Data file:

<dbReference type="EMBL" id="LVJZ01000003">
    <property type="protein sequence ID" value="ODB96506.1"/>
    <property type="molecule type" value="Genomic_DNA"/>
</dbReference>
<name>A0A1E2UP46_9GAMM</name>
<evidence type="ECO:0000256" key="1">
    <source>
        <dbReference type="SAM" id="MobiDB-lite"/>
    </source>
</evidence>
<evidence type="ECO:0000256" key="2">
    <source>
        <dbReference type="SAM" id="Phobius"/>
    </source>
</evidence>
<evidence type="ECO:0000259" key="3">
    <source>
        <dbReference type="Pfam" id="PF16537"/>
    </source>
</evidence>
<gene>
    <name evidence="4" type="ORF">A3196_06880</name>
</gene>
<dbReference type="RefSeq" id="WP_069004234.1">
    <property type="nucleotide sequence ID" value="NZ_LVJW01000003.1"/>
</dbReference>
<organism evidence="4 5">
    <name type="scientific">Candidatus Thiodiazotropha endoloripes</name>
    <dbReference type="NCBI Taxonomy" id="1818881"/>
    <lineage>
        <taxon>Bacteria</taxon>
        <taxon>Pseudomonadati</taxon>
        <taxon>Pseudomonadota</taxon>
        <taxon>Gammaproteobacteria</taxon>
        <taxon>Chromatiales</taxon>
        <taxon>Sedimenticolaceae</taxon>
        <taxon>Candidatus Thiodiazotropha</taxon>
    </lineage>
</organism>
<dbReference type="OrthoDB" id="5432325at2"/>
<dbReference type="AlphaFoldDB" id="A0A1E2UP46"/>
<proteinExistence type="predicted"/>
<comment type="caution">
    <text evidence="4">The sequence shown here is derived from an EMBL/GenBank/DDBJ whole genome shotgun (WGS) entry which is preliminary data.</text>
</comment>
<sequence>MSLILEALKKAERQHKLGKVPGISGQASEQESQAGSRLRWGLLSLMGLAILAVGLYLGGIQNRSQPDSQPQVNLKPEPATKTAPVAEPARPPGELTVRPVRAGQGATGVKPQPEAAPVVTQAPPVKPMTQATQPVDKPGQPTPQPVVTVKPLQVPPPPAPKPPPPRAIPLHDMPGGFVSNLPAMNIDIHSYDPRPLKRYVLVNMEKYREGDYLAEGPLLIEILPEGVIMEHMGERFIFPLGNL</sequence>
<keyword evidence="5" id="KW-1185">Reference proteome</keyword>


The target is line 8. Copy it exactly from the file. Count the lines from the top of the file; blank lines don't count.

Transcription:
        <dbReference type="SAM" id="MobiDB-lite"/>